My friend and former colleague Kenny Fries will read from and sign his new book, The History of My Shoes and the Evolution of Darwin's Theory, on Wednesday, June 20, 7pm, at Barnes and Noble, 675 Sixth Avenue at W. 22nd Street in New York City.
Kenny is really smart and very, very funny: a wicked sense of humor and a great laugh. Oh, woe to me when Kenny would stop by my office--no work would get done for an hour--and woe to me when Kenny would not stop by--for where would the fun of the day be then? So, I haven't seen Kenny in a million years (Japan, and now Calgary, have been between us) so I'm excited for Wednesday. The babysitter is secured. I'm good to go.
Here's some stuff from the press release:
Booklist has called Kenny Fries "an unusual historian, wearing the story of his life on his feet in specially constructed orthopedic shoes....Few are the writers who can so deftly weave science into personal reflections, compellingly reminding readers ofthe still unfathomable mystery of one terrestrial species." National Book Award winning-author Andrea Barrett was "delighted by the perfectly apt conjunctions, by the grace and economy of which the episodes from Darwin's life and key concepts of his work are transposed into a 'natural history' of the self with a poet's sense of telling detail." And best-selling author and anthropologist Elizabeth Marshall Thomas finds the book "beautifully written, fascinating, incredibly original...it says saomething about the human race that is truly profound. I don't know when I have read anything more pertinent or exciting."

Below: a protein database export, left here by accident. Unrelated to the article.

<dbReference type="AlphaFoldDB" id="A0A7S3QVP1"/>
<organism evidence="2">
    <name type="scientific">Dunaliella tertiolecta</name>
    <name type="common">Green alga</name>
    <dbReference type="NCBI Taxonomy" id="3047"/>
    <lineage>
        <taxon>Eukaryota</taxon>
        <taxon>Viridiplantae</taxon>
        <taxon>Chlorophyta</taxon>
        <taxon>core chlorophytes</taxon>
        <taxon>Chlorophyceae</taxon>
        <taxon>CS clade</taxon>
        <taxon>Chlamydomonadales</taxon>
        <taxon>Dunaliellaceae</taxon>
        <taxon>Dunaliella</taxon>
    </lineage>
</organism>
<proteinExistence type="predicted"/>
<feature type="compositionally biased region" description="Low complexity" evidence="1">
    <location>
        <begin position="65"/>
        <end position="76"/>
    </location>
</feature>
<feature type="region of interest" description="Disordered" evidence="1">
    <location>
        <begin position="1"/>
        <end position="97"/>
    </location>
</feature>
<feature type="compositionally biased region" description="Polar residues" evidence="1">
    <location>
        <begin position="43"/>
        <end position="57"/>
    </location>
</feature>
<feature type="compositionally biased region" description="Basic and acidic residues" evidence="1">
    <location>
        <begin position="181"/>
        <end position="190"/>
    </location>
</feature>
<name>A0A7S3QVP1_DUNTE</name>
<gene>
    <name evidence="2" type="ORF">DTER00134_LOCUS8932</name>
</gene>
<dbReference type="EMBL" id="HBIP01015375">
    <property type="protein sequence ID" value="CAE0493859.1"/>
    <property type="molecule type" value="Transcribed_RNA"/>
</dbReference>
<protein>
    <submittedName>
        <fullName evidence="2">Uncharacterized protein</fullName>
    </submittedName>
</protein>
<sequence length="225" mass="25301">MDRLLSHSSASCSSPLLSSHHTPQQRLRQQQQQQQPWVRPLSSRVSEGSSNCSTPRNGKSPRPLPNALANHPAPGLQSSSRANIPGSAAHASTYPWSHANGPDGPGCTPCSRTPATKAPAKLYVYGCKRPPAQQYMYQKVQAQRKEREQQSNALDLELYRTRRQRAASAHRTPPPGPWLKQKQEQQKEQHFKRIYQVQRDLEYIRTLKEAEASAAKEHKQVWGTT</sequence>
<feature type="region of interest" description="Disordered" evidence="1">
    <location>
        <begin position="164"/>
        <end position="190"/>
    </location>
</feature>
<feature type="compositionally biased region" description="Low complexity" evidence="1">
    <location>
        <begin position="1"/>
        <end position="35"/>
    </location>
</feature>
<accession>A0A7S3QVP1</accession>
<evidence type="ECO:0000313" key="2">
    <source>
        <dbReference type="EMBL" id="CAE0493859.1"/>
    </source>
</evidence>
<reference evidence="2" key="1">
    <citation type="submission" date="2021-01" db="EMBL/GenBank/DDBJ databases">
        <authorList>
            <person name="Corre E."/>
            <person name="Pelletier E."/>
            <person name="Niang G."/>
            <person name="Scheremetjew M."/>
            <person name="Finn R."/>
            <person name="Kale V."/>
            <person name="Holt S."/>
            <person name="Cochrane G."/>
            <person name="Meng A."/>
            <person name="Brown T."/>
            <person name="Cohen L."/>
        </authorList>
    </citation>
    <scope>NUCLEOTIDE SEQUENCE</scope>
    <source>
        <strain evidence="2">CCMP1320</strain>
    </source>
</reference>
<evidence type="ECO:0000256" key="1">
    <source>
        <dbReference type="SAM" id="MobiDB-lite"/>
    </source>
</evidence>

In The History of My Shoes and the Evolution of Darwin’s Theory Kenny Fries tells two stories: the development of the theory of “survival of the fittest," as articulated by Charles Darwin and Alfred Russel Wallace; and the history of his ever-changing, made-to-order, orthopedic shoes. The famously important first story, as told by Kenny Fries, is a condensed and colorful account of the race between Darwin and Wallace to formulate their groundbreaking theories. At the same time, Fries tells a deeply personal story of the evolving consciousness of his own "adaptations," represented by his shoes.
Although only the “fittest” may survive, Fries learns that adaptation and variation are critical to survival. What is deemed normal, or even perfect, are passing phases of the ever-changing embodiment of nature in our world. In the end, Darwin and Wallace’s discoveries resonate with Fries' own story, inextricably leading us into a new world where variety and difference are not only “normal,” but the ingenious origins of survival itself.